But I’m not looking for the semantic argument based on verb tense here. So let me be clear. He’s not asking for the Russians to hack and release information in the future. He’s assuming the Russians have hacked information in the past and asking for them to release it in the future.

      The problem is that’s not what I’m asking about him. What you’re doing is offering the Manaport defense. Which I was clear in the post that I was aware of. I actually accept the Manaport defense as to why Trump isn’t being treasonous in PROMOTING the FUTURE hacking of a US private citizen especially a former Secretary of State. I agree. I have no issue with Manaport here.

      As has been pointed out in several of the threads here. The problem is in the second half of the statement. Turning the information over to the press. Assuming Trump is right and Hillary’s server has been hacked and the Russians are in possession of possibly hundreds if not thousands of pieces of sensitive or classified information regarding the workings of the US State department, then by calling for that information to be released publicly to the press he is 1000x worse than anything she did. In theory, the entire reason that anyone is concerned with her mistreatment of government information is the potential that she exposed information that shouldn’t have been publicly available. Therefore asking a foreign power to make said information publicly available is problematic.

    • avatar
      July 28, 2016 at 7:51 am

      We can just disagree on this one. My response was based on your assessment of his motive.

      “So that means he does want this, but not even his campaign manager officially supports him on this one. As far as I can tell there’s not a single person on earth who likes what he said today.”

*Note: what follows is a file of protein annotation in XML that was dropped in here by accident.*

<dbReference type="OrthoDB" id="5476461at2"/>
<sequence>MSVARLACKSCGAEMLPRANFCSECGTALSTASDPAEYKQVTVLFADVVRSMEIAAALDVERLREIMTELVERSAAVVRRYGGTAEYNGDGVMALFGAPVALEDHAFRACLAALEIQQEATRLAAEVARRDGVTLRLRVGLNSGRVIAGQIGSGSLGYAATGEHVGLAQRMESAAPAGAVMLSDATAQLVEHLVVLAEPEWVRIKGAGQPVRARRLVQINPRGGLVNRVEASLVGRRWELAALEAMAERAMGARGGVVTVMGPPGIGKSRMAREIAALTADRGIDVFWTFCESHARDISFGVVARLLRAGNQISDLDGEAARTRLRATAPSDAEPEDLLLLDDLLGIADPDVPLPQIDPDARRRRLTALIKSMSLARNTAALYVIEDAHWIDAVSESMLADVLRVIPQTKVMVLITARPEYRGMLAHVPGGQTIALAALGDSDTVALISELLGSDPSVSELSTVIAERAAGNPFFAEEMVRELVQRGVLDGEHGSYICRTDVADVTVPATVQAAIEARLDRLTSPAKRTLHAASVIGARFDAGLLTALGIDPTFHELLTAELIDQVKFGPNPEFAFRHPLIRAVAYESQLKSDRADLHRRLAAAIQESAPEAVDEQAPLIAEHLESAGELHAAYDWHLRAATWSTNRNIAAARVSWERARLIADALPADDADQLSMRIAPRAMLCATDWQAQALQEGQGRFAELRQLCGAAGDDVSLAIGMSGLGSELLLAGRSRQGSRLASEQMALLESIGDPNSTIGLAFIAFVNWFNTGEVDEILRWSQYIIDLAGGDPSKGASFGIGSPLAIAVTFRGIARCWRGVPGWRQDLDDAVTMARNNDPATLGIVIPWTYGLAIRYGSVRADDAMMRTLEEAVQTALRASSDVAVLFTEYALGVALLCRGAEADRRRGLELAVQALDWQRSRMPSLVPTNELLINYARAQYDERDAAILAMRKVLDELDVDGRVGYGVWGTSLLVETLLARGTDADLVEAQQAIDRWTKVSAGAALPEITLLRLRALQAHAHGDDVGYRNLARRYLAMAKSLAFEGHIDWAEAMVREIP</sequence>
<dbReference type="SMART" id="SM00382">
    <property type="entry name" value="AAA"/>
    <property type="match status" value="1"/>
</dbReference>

And now your response to me is in reference to this:

      “I will tell you this—Russia, if you’re listening, I hope you’re able to find the 30,000 emails that are missing. I think you will probably be rewarded mightily by our press.”

      Which is a jab at our press and Clinton, not an endorsement of Russia having our secrets.

    • avatar
      July 28, 2016 at 7:51 am

      We can just disagree on this one. My response was based on your assessment of his motive.

      “So that means he does want this, but not even his campaign manager officially supports him on this one. As far as I can tell there’s not a single person on earth who likes what he said today.”

      And now your response to me is in reference to this:

      “I will tell you this—Russia, if you’re listening, I hope you’re able to find the 30,000 emails that are missing. I think you will probably be rewarded mightily by our press.”

      Which is a jab at our press and Clinton, not an endorsement of Russia having our secrets.

    • avatar
      July 28, 2016 at 8:00 am

      Again, I’m not assessing his motive. I’ve actually said that in the big long comment thread under Hai-Son Nguyen, but that veered way off of the original topic (which is fine… that’s why we have threads.) so I don’t expect anyone to go looking for it.